Picks and Pans Review: A Horse Called Music

updated 09/04/1989 AT 01:00 AM EDT

originally published 09/04/1989 AT 01:00 AM EDT

Willie Nelson

The title is just a bit better than A Turkey Called Music, but that's about the only thing wrong with this basic, solid, welcome-home-Willie country album.

Nelson, as he always does at his best, makes the songs sound lived-in, and they're a reflective batch of tunes at that, full of common sense and convincing feeling. While three of them were written by Nelson, only one, "Is the Better Part Over," is new. "Mr. Record Man" and "I Never Cared for You" date back to the '60s, before Willie became his scraggly, mythical, modern self. The new versions are lively, though, and the songs by other writers are well chosen by producer Fred Foster, who hadn't worked with Nelson for almost 25 years.

"Nothing I Can Do About It Now" is an ingratiating, uptempo lament that Beth Nielson Chapman custom-wrote for Nelson: "I could cry for the time I've wasted/ But that's a waste of time and tears." The song is spiced up by David Briggs's accordionlike synthesizer and garnished appropriately by Chapman's delicate harmony vocal.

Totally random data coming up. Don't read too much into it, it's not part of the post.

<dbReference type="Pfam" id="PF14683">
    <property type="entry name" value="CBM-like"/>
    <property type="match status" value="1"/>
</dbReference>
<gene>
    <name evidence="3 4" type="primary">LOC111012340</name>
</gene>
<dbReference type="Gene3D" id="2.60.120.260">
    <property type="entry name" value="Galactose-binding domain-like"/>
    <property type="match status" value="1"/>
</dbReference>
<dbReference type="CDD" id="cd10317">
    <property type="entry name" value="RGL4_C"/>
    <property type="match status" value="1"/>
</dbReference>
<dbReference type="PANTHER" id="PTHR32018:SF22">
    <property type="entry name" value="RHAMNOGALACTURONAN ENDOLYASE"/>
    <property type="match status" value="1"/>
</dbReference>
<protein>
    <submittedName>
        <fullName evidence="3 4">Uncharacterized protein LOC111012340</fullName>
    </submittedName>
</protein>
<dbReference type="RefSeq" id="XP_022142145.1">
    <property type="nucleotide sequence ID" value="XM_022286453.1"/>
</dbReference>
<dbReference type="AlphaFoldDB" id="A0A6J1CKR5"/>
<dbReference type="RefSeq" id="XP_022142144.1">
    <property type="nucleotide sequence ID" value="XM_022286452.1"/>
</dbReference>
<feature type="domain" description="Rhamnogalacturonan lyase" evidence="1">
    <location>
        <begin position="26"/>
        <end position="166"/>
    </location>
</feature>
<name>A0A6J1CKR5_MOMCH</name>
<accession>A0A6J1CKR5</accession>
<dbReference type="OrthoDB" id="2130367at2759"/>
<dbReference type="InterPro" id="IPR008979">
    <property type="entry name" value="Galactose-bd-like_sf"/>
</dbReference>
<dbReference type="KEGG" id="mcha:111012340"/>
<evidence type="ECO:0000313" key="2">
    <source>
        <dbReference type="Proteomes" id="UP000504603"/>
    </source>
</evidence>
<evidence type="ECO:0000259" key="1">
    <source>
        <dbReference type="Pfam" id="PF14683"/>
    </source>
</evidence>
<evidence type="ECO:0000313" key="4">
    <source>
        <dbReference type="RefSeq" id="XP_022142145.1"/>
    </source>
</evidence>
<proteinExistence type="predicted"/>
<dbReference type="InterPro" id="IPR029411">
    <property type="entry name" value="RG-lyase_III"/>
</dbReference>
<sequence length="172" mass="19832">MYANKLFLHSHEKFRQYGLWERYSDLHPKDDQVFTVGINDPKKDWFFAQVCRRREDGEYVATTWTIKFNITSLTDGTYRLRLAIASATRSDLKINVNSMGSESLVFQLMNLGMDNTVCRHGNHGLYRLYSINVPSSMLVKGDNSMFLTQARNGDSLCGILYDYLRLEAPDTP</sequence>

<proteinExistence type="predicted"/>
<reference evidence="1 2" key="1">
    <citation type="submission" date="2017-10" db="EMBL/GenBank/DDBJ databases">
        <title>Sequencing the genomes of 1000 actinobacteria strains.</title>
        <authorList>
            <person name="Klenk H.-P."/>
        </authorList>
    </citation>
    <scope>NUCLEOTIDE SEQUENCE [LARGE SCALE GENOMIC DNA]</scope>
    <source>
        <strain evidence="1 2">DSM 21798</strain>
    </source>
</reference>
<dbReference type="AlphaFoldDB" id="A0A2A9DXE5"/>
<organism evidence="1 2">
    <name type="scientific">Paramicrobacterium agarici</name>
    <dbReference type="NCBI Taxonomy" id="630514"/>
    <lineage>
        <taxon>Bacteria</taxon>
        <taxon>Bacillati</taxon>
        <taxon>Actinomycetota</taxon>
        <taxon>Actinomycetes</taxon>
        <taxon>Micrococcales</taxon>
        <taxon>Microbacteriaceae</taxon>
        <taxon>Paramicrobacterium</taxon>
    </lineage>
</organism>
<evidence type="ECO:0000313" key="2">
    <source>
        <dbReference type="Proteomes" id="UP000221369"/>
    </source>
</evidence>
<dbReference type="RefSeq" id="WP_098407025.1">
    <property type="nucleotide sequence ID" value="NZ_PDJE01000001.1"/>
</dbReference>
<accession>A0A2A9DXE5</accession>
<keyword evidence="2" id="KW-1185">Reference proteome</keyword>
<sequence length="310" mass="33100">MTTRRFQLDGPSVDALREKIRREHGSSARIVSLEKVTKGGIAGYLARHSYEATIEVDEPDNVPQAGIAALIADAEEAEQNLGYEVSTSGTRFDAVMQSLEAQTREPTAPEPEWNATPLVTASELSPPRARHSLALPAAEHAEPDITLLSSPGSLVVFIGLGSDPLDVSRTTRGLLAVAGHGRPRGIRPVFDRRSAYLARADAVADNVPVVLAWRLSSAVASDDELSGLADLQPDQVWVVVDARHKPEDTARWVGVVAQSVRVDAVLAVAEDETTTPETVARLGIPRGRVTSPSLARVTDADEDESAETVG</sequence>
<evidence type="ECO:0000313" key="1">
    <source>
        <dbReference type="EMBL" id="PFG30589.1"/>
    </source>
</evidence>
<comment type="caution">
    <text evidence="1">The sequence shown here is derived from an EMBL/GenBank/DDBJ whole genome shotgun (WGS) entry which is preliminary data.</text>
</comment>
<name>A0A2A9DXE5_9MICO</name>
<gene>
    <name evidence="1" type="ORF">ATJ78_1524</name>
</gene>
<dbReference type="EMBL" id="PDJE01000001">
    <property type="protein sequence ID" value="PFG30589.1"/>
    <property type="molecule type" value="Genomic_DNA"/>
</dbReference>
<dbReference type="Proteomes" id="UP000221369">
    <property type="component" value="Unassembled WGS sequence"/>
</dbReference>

There's another appealing Chapman song on the album, "If My World Didn't Have You," as well as the romantic Mike Reid-Kye Fleming tune "There You Are" and the title track, written for Nelson by Wayne Carson, co-writer of "Always on My Mind." The string section backing on a couple of tracks won't be to everyone's taste, and the tune "Spirit" is an odd, The Last of the Mohicans sort of American Indian tale. Willie, though, sounds splendid, like his old resonant self, and maybe even a bit less nasal than usual. If he had added "Back in the Saddle Again" to this album, it would have been totally appropriate. (Columbia)

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